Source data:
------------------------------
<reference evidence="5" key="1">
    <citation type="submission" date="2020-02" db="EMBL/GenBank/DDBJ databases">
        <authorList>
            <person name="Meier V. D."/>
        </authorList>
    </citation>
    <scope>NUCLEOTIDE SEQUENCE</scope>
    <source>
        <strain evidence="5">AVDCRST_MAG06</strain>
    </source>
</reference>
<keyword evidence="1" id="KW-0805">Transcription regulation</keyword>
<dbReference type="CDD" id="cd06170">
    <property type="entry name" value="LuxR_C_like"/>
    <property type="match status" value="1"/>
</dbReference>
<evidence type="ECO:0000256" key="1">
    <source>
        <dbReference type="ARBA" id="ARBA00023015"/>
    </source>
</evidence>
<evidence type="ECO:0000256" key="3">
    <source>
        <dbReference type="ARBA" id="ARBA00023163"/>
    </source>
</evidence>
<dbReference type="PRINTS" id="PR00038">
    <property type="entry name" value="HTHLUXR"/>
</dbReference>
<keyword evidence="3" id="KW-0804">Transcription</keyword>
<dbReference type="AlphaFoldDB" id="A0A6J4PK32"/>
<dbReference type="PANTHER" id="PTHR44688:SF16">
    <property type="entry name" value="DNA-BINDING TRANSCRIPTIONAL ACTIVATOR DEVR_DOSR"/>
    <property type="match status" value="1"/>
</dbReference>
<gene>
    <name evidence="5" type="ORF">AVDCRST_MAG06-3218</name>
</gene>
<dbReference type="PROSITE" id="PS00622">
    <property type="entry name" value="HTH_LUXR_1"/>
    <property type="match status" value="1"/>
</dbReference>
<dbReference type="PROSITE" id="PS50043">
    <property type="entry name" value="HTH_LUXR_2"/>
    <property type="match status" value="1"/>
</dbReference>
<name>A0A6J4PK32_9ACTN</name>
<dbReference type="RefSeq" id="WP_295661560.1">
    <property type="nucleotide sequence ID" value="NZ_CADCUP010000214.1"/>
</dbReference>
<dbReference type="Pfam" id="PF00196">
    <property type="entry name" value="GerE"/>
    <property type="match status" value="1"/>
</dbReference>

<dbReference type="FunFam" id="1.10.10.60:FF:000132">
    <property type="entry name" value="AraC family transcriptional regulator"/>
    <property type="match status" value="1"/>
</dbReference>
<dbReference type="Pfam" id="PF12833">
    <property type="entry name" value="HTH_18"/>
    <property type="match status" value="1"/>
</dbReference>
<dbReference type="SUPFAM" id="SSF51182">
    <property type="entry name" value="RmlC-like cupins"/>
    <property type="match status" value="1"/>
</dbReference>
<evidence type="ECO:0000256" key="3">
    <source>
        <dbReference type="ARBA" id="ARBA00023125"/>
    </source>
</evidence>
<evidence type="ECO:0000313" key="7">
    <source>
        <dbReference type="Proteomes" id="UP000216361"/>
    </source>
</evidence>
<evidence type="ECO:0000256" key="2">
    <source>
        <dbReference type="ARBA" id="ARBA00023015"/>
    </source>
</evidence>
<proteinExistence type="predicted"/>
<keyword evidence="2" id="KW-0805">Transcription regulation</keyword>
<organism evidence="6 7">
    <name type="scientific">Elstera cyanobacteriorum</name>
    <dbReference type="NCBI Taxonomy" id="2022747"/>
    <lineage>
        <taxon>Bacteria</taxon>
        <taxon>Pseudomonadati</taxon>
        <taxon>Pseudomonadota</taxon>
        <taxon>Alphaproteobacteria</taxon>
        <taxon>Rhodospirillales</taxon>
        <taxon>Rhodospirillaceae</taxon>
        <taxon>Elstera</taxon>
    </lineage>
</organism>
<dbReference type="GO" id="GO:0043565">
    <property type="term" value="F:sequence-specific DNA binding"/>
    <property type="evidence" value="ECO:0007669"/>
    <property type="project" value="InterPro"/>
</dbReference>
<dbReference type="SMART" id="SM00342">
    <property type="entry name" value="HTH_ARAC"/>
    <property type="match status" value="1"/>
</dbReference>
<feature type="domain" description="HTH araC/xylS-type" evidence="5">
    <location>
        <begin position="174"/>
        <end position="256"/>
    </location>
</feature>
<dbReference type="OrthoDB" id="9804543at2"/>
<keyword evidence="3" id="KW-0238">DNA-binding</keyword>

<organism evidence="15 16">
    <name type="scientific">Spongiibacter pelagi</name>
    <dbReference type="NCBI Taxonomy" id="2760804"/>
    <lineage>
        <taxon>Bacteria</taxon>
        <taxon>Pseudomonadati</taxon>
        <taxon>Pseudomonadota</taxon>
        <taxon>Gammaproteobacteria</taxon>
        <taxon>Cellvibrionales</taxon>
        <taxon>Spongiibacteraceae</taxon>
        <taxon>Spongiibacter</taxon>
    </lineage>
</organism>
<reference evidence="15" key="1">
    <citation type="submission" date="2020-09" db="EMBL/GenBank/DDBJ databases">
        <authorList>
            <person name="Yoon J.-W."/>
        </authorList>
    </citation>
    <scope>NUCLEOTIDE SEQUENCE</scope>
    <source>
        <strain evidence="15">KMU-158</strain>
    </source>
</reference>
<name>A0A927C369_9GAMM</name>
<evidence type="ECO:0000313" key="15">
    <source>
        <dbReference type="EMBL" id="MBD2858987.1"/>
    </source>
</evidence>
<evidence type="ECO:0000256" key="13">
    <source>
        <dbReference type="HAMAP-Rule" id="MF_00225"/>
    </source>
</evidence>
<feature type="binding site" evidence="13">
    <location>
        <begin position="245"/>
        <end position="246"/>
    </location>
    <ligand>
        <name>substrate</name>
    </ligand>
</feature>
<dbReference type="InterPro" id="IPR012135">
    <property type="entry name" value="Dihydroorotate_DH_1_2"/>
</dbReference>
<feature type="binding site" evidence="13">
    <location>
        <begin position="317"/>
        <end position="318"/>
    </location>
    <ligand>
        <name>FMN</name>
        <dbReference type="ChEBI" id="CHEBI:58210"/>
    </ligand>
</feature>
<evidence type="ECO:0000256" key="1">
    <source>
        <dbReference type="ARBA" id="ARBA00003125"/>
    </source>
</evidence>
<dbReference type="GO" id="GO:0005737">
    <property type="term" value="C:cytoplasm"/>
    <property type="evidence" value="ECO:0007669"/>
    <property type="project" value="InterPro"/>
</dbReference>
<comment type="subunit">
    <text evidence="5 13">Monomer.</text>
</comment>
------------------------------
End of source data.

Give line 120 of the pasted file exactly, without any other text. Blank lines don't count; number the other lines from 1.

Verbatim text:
        <taxon>Pseudomonadota</taxon>